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[转]when systemcurrenttimemillis is too slow  

来自Linsa刘   2013-04-12 17:29:59|  分类: 性能测试 |举报 |字号 订阅

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原文: http://dow.ngra.de/2008/10/27/when-systemcurrenttimemillis-is-too-slow/

At the moment I am working on reducing the performance overhead of JavaRebel. Once I got rid of all the obvious bottlenecks and optimizations I fired up the profiler and started searching and destroying ad-hoc hotspots. After some time I got to the point, when the bottleneck was in System.currentTimeMillis().

This deserves some explanation. Since JavaRebel reloads code after the class changes, it needs to poll the actual class file for changes. The way we do it is quite lazy and the class itself causes the resource to be polled. However often there will be a lot of polling involved (more or less any method call on the class will cause a check), so we need to filter those calls. What we did is to check if some amount of time (e.g. 500 ms) has passed since the last check:

if( lastCheck +500 < System.currentTimeMillis() )
     return;
     lastCheck =System.currentTimeMillis();// Resource check code
After some optimization everything else got fast enough that this call started to weigh the performance down. System.currentTimeMillis() causes a system call and often a hardware poll, which is comparatively expensive. I needed some way to eliminate it.

After some thought I decided to cache the call. It may sound crazy to cache the current time, but I only needed the resolution of about half a second, so it was OK for me if the time was lagging behind about that much. What I did is put up a separate thread that would cache the current time and update it every half a sec.

public class TimeCacheThread extendsThread{
     public static volatile long currentTimeMillis =System.currentTimeMillis();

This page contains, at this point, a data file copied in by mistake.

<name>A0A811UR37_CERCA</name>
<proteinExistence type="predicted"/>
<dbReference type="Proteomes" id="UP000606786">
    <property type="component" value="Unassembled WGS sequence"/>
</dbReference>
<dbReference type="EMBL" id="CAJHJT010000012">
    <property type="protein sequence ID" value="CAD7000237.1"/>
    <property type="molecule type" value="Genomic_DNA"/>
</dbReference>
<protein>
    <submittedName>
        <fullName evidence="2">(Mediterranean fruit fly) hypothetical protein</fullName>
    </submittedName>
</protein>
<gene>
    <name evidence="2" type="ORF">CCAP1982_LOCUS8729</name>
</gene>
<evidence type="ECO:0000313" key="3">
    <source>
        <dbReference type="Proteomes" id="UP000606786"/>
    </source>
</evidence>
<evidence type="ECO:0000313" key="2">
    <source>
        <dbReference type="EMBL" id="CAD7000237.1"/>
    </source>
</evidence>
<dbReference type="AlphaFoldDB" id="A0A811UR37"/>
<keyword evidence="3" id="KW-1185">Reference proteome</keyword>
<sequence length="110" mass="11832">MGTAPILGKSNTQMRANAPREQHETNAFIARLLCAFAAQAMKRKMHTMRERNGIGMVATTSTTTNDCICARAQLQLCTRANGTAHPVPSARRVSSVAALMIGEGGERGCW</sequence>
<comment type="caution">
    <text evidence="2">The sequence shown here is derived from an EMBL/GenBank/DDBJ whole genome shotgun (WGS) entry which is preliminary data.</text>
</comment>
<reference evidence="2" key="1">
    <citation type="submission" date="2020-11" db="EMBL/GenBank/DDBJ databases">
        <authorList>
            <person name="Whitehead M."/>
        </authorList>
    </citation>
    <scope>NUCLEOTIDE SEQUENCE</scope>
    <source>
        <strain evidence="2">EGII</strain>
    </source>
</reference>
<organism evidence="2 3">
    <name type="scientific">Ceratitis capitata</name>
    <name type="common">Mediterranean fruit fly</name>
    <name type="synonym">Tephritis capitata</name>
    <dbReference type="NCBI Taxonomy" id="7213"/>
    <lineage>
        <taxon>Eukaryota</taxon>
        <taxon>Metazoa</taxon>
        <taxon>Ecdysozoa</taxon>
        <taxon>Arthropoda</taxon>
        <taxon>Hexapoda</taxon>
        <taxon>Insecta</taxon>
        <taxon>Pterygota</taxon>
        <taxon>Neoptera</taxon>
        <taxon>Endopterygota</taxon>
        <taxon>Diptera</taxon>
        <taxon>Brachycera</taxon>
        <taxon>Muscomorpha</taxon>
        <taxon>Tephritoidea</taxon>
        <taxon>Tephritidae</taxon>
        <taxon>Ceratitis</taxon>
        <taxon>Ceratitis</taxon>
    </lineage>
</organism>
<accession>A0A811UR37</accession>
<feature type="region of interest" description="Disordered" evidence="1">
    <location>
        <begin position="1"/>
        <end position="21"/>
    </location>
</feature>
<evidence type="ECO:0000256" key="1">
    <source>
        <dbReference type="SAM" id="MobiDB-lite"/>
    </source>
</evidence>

public TimeCacheThread(){
          setDaemon(true);
     }
     static{
          new TimeCacheThread().start();
     }
     public void run(){
          while(true){      
               currentTimeMillis =System.currentTimeMillis();
               try{
                    Thread.sleep(500);
               }
               catch(InterruptedException e){
                    thrownewRuntimeException(e);
               }
          }
     }
}
Then the check became:

if(lastCheck +500< TimeCacheThread.currentTimeMillis) return;
lastCheck = TimeCacheThread.currentTimeMillis;// Resource check code
This check is amazingly fast, because instead of doing a system call we are just making a memory read.

The original code did not have the field declared volatile with the following explanation:

You may also notice the complete lack of any synchronization (or volatile keyword) on the currentTimeMillis static field. Since the type is primitive we can only deal with stale data here and I cared about performance more than I cared about missing a couple of checks.

There is a follow-up post (What do we really know about non-blocking concurrency in Java?) that explains some more of the reasoning behind initially omitting the volatile and then still putting it in. 

However once I got that far I decided I could do even better. The currentTimeMillis is of type long and we are still doing some arithmetic on it. In fact the only thing we want to know is if a quantum of time has passed since the last check. And we can do that by using a very simple heartbeat counter:

public class HeartBeatThread extendsThread{
     public static volatile int counter =0;
     public HeartBeatThread(){    
          setDaemon(true);
     }
     static{
          new HeartBeatThread().start();
     }
     publicvoid run(){
          while(true){
               try{
                    Thread.sleep(500);
               }
               catch(InterruptedException e){
                    throw new RuntimeException(e);
               }       
               counter++;
          }
     }
}

Now the checking code becomes just:

if(counter == HeartBeatThread.counter)
     return;
counter = HeartBeatThread.counter;

The counter field is now of int type and we only do an equals check on a DWORD, which should translate directly to 3 very fast hardware instructions (two memory reads and one conditional jump). Hopefully if you ever find yourself polling something a lot this post will come of help. As for me, it improved JavaRebel performance by 70% on some benchmarks
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